The theater world has long been considered one of the most elite—and least diverse—in American culture. And as I've previously covered for The Root, at present there are only a handful of African-American Broadway producers, despite the fact that 46 new shows opened last season.
Over the years, though, there have been occasional African-American playwriting successes. Lorraine Hansberry was the first black female writer to have a show—the classic "A Raisin in the Sun," produced on Broadway—and it recently returned to Broadway, 55 years after its debut, with Denzel Washington now as the star.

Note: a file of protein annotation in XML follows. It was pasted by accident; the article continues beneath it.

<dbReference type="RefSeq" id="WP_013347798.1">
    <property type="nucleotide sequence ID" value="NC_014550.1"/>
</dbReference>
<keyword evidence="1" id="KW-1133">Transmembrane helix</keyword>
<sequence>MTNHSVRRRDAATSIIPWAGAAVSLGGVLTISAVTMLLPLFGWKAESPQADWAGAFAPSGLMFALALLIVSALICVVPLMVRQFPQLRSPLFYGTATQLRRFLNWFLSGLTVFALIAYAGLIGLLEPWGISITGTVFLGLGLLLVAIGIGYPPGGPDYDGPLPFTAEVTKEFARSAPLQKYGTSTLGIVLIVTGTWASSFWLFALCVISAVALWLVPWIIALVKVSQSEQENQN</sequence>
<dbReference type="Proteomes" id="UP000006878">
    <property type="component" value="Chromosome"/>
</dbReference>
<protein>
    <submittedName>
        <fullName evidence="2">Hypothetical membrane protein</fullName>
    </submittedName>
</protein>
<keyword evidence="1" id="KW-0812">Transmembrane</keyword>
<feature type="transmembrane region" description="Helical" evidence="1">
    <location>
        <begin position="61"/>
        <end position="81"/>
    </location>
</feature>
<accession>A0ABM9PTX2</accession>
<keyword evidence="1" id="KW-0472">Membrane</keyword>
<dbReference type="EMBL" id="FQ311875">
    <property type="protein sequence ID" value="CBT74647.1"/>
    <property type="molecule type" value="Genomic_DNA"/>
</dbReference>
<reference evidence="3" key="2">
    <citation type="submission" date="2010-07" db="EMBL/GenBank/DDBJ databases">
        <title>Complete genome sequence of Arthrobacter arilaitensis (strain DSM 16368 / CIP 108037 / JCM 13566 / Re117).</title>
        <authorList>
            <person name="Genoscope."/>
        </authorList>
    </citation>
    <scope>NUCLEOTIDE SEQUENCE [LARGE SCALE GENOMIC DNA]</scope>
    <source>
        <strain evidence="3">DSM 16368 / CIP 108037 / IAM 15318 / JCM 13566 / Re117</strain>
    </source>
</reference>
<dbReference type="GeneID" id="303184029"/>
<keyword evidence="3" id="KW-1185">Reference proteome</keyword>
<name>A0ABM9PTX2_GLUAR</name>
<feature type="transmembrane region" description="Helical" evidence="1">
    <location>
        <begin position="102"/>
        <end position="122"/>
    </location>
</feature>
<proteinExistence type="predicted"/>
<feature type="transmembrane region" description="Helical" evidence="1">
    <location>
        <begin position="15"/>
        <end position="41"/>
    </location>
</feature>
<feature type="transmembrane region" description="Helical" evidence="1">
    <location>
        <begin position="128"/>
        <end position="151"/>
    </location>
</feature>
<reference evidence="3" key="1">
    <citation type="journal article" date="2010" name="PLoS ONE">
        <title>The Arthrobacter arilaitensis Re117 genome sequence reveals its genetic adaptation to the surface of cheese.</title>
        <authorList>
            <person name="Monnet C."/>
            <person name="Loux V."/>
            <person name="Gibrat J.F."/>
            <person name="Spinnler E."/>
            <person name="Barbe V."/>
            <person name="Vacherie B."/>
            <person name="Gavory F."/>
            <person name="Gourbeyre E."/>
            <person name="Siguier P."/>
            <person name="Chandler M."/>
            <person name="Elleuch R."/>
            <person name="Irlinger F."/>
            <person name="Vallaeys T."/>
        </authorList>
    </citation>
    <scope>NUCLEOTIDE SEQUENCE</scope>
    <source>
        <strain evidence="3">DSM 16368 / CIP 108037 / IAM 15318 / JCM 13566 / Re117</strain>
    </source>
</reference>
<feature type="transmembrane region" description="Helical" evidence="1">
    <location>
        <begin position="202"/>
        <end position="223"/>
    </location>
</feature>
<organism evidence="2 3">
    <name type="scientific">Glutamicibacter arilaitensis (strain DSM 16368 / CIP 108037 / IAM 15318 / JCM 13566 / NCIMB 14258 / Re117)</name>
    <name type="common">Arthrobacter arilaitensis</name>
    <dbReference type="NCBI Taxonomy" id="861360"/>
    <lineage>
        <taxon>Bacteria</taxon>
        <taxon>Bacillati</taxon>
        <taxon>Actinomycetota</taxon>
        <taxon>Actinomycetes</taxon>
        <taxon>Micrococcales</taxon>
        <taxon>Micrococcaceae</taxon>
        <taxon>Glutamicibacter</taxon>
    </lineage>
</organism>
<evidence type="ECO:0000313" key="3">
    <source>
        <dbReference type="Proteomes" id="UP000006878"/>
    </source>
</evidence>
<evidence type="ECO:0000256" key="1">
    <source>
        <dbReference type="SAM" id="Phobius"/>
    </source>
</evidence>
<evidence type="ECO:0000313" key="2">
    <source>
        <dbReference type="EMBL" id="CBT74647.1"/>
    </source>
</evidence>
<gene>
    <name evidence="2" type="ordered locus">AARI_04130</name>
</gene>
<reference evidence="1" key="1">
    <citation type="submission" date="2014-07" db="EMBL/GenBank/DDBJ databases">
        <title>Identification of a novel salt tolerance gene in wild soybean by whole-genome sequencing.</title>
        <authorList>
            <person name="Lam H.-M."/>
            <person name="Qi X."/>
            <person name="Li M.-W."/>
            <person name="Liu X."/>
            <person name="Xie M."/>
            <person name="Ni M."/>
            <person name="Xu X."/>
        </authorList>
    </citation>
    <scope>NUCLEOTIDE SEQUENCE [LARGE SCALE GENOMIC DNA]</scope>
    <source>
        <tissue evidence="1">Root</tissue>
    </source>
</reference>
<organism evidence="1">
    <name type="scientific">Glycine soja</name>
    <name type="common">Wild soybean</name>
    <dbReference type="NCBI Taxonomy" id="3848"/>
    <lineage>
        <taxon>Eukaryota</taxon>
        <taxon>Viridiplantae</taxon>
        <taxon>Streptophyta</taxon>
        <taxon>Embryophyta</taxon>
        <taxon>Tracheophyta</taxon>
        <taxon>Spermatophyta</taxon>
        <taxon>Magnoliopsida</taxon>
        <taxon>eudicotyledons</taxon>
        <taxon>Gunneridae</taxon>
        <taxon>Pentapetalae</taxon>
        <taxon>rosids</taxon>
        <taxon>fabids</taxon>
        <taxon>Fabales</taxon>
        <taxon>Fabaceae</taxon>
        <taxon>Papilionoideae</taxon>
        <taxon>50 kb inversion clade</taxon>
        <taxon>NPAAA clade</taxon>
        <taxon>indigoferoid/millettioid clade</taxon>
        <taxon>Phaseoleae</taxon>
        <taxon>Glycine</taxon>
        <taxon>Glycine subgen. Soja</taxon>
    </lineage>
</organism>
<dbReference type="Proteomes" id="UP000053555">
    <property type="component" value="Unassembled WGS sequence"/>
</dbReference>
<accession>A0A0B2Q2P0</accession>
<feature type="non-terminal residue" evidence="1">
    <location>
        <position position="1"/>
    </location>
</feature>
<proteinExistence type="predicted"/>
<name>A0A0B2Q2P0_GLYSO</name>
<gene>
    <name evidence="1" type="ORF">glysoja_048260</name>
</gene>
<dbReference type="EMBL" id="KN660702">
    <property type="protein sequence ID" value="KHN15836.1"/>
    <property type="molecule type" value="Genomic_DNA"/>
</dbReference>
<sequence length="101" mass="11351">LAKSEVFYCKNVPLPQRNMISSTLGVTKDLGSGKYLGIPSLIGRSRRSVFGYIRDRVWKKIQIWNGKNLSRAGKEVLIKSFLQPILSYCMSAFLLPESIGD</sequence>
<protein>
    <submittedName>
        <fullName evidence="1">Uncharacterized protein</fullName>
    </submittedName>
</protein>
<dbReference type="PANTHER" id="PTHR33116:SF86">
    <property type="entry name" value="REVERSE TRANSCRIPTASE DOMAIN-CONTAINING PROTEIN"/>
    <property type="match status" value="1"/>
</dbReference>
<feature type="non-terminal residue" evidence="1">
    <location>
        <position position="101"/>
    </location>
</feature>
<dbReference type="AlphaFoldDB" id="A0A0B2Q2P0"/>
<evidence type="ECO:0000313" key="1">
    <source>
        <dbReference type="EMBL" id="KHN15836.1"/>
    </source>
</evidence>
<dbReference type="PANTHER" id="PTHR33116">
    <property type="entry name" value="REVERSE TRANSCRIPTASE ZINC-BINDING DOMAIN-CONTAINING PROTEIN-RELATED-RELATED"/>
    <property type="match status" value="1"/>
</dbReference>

August Wilson became the first black playwright to win a Tony Award for best play in 1987. But when Playbill, the publication best known for publishing Broadway programs, attempted to compile a list of influential black playwrights in the late '90s, the number of those with actual Broadway productions or mainstream crossover success of any kind was uncomfortably small.